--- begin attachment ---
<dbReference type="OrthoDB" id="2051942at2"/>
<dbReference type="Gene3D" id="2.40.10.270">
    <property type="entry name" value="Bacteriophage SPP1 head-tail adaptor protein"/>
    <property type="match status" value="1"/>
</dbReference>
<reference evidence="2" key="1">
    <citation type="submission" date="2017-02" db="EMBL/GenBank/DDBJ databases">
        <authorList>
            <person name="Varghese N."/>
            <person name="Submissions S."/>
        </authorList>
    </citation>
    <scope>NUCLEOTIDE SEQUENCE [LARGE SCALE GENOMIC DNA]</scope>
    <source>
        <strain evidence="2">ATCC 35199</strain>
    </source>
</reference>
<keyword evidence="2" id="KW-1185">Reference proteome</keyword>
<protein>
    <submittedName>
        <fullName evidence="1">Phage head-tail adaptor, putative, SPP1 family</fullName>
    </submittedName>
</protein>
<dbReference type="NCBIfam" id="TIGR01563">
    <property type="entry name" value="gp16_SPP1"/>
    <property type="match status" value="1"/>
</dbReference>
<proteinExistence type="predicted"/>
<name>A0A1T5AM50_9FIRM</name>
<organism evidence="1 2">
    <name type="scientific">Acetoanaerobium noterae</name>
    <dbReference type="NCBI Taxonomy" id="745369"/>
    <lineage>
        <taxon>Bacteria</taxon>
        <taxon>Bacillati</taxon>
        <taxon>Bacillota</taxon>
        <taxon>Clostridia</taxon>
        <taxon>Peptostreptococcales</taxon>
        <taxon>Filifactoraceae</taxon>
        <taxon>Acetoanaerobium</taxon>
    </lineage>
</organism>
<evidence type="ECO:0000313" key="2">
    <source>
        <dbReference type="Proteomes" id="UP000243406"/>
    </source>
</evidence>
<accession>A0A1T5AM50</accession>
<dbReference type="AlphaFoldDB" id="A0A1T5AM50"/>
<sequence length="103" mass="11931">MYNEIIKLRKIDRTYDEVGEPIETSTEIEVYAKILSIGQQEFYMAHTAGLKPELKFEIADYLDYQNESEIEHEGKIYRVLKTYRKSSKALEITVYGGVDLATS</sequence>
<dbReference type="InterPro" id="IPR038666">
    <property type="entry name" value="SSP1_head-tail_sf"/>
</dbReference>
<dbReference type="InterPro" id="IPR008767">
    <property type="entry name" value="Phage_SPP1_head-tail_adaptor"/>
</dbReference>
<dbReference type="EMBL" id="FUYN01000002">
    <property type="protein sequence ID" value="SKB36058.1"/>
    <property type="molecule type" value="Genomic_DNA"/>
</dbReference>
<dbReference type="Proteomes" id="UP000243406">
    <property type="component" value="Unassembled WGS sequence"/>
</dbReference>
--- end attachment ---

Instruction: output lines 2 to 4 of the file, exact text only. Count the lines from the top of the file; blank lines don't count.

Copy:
<dbReference type="Gene3D" id="2.40.10.270">
    <property type="entry name" value="Bacteriophage SPP1 head-tail adaptor protein"/>
    <property type="match status" value="1"/>